U.S. Eighth Circuit - The FindLaw 8th Circuit Court of Appeals Opinion Summaries Blog

Alternative Fee Arrangements Key to Client Satisfaction?

As lawyers, we judge one another based on our billable rates. The amount of money a client is willing to pay for our time not only affects how other lawyers view us, it affects how we perceive ourselves. It's a little twisted.

Most BigLaw practitioners accept billable hours at the standard by which lawyers are paid. Accordingly, lawyers spend hours each year refining their days into six-minute increments to quantify their work to clients. Even with that miniscule unit of measure, attorneys are forced to choose between billing tiny tasks and short phone calls for a full six minutes, or giving away their time and falling behind their billable hours. Once the initial months of post-law school idealism pass, most choose to bill the time.

Think your corporate clients don't notice that they are billed for a full six minutes when your phone conversation lasted only three minutes? Think again.

There are, however, alternatives to the standard billable hour:

  • A La Carte Billing Much like items on a menu have a fixed price, services can be offered in the same way. If a client wants the legal equivalent of a side of fries with his or her will, the lawyer can tack the designated fee for the selected service on to the bill.
  • Flat Rate Billing After meeting with a client to determine his or her needs, an attorney can set a flat rate for the project. While flat rates tend to err on the higher end of the pricing spectrum, a client can be confident that the rate will not change and will include all necessary services, regardless of how much time the lawyer spends on the project.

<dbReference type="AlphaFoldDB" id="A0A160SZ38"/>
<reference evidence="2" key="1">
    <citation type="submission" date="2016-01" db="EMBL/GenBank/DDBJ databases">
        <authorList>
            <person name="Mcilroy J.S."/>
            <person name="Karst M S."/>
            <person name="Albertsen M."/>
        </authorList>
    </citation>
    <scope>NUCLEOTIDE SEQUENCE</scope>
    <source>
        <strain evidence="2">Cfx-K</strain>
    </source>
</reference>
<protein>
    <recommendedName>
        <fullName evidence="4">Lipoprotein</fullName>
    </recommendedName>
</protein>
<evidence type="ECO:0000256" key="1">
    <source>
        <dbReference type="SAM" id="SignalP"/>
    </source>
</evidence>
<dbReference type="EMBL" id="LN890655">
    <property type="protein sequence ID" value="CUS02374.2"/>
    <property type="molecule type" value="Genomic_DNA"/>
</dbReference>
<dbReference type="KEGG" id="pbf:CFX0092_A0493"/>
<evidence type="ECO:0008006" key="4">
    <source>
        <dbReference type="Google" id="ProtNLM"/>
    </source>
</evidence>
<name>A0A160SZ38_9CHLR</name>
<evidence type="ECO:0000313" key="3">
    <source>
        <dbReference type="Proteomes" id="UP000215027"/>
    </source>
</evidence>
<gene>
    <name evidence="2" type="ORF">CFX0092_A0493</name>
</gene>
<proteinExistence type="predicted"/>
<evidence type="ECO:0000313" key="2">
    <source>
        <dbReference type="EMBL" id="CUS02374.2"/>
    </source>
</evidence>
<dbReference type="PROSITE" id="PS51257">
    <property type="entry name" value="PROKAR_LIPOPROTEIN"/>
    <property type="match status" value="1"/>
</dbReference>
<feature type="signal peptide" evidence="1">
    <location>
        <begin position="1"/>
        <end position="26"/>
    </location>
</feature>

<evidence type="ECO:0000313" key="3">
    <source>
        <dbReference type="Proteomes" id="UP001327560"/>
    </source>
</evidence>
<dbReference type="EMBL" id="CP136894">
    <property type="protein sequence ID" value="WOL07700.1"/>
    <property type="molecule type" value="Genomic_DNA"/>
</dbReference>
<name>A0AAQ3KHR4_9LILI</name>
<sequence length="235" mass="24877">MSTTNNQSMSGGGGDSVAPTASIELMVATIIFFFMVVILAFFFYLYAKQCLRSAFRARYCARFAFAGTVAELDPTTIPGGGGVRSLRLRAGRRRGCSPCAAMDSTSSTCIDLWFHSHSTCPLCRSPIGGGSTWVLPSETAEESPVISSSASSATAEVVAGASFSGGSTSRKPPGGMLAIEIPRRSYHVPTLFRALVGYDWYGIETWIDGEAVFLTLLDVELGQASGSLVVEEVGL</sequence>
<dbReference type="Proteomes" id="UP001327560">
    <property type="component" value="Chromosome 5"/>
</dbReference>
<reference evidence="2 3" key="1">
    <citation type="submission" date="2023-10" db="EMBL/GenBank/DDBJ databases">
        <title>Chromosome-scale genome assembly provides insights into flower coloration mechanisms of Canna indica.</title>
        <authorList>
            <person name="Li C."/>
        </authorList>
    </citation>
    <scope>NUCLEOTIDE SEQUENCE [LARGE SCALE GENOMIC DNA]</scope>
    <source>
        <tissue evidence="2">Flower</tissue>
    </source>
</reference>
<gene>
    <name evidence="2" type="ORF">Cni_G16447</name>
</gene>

• Value Billing Whether fixed fees, flat fees, or success fees, value billing allows the client to pay for what the client values most.
  • Value Adjustment Pricing Should you decide that the billable hour remains that most practical option for your practice, you can forge a stronger relationship with your clients by offering a value adjustment line on your invoice. If a client is unhappy with a service provided, the client could propose a payment amount that differs from the invoiced amount.

The most important factor in evaluating billable hour alternatives? Striking a balance that meets both the attorney's and the client's needs.

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